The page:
It started with a simple wince.

“You cool man?”

“Yea, I’m good. Long day, that’s all.”

The inquiring soul continued with his query, asking what happened. How long was I upset? Have I talked to anybody about it? Prayed on it? Took deep breaths? Punch air?

“Yo, I’m good! What’s with the 21 questions?”

With that, another human interaction flaw was exposed. The intersection of seeking to help someone and gratifying our own ego is prevalent. The two aren’t necessarily mutually exclusive. But many times, the latter takes over. The concept of sympathy is intriguing, because it relies on imagination and the projection of one’s self into the thick of another’s plight. When saying “I sympathize with you,” are you really understanding their situation or just projecting how you would feel if placed in their situation?

Accordingly, any “sympathy” would seem at best well-calculated guesses (where personal experiences become a plus to draw from), and at worse, prime opportunities to inject your own views into a scenario that doesn’t warrant it.

Placing advice and wisdom into somebody’s narrative is a hobby for many of us. “I understand what you’re going through” easily turns into “I know what’s wrong with you and here is the way.” Personal relationships with loved ones are marred by this type of approach as the marriage between being selfless and sympathizing is doomed before it starts. Sometimes people ask for one’s input. Other times, nothing is asked but the high horse cavalcade comes in out of nowhere and starts levying blames and declaring solutions. We’ve all seen and played a role in this movie.

Self-centeredness cloaked in “other” centeredness: a sneaky persona that grows easily and dies hard.

It isn’t the mere appearance of it that’s problematic; it’s our tendency to turn a blind eye to it. The ego is a powerful beast, one that seeks to protect itself without our conscious help. It’s a necessary component of survival, but can prevent us from loving and opening fully. The human race — in this post-racial (can’t type that with a straight face) and post-industrial world — is full-steam in the “I” over “We” stage.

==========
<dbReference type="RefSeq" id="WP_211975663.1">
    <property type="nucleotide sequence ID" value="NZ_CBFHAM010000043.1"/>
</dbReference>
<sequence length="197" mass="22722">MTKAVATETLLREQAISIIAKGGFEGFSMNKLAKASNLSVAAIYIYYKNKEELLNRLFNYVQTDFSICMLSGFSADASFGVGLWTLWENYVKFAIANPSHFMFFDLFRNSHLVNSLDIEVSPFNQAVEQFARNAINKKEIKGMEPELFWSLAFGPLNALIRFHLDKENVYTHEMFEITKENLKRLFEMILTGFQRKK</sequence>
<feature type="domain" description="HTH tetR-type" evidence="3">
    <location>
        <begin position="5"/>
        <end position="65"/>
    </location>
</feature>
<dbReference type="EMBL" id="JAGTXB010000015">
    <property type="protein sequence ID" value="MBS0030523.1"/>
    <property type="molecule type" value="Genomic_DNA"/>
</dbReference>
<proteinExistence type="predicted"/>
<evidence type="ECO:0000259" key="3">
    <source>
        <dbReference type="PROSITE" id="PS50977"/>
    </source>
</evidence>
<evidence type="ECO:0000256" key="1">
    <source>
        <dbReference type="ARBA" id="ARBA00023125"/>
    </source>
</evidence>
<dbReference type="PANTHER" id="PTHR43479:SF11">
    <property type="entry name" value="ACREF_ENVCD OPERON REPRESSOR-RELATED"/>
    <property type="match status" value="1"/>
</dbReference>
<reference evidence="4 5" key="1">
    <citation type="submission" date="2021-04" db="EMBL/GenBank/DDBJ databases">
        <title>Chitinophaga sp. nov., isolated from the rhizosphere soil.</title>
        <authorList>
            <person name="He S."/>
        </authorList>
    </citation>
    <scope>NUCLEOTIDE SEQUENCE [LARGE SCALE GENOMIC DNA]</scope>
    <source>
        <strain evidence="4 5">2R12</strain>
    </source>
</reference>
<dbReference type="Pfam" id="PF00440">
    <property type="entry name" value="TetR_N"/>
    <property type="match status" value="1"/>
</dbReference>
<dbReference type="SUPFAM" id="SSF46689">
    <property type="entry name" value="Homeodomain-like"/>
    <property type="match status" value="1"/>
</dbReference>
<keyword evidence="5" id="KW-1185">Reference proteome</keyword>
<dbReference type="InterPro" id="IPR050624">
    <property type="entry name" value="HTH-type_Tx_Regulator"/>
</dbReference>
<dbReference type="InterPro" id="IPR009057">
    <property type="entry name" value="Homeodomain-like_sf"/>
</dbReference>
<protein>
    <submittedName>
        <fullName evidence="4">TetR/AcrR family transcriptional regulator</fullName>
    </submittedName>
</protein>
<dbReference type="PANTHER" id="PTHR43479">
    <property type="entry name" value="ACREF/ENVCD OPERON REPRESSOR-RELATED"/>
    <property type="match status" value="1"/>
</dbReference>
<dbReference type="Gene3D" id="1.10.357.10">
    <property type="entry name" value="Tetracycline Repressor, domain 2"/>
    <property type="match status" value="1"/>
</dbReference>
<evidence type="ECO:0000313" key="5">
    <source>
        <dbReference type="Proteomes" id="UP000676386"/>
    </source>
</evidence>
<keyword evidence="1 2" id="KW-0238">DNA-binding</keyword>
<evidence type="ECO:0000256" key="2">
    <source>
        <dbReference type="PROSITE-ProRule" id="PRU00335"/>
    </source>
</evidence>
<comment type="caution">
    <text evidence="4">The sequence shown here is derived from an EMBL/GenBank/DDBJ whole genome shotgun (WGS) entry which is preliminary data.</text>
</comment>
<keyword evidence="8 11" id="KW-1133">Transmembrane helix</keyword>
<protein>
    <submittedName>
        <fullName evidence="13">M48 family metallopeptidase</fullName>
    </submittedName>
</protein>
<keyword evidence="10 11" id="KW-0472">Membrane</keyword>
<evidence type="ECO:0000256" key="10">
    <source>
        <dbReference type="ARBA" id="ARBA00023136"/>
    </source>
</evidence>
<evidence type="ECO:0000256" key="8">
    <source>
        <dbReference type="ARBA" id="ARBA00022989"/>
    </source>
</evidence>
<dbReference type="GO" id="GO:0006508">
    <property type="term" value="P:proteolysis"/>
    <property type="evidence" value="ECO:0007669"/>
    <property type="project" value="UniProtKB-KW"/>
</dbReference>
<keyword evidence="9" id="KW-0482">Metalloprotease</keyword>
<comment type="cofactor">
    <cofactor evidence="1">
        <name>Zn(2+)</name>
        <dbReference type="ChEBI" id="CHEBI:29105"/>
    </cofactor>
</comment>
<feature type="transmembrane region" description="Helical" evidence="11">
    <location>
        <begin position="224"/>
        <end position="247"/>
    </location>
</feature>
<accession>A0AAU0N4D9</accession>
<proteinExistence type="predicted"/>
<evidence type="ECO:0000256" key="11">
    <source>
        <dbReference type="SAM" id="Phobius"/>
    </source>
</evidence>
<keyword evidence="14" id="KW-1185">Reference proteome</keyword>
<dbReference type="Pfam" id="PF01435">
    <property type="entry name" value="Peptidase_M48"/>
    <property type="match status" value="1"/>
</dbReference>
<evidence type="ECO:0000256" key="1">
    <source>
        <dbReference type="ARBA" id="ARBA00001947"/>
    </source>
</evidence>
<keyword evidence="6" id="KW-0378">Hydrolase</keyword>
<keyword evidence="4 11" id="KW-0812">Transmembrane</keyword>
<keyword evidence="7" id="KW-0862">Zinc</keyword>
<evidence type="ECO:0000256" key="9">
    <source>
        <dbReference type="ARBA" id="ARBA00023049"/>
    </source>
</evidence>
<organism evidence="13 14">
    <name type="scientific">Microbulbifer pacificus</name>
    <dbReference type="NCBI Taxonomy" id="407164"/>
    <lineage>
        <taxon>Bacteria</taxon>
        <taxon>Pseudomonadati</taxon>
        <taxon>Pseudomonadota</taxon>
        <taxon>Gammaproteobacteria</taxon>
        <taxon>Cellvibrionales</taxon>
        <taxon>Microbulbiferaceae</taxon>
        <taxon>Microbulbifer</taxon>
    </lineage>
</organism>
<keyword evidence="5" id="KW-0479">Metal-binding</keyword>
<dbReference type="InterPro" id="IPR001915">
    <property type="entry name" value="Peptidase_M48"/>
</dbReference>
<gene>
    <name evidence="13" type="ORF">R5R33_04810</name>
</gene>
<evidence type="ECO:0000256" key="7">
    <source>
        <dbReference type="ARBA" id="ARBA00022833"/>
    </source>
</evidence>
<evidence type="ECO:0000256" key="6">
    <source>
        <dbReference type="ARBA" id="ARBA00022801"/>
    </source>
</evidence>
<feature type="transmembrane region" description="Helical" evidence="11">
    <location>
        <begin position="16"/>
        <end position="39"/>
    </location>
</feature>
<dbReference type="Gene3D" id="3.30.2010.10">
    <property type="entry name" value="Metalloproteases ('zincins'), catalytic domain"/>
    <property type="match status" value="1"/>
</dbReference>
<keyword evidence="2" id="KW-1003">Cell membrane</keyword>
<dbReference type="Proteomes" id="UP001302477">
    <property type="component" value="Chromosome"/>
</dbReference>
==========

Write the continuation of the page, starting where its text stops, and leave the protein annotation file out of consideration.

Which brings me back to initial scene of this piece. When it comes to seeking the well-being of folks close to us we think we mean well and confuse goodwill with altruism. Sometimes, unsolicited opinions have benefits, notably when it pertains to holding people accountable to a task previously taken on. Holding people accountable as an adult/mother/teacher/whatever is one thing. Using another person’s trials as ground zero for cleaning off your pedestal is another. As we acquire the knowledge that goes with living in this world, it’s natural to correct and reform where fit.

But yo…you gotta chill.

Oftentimes, the hand that seeks to lift confuses itself for The hand that lifts. Beware of this type, for they are ubiquitous. The God-complex makes itself home within those who let people “know” how close they are to God. God in this case, meaning Right.

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  • S.

    Oh

    • Jazzy1

      LMAO..S, I was thinking the same at first, but I got the message.

  • Felicia

    Nods. Yup. I know this story all too well. In fact, I’m not on great terms with my parents because of this. The balancing act between being firm and being egomaniacal eludes too many. And that’s what it is, a balancing act.

  • We all have something that we do to off load on another, whether it be intentional or accidential. If we all would put ourselves in the other person’s shoes, we would be better off in life. Because in all the stories we tell, we have once been that irritating person to another.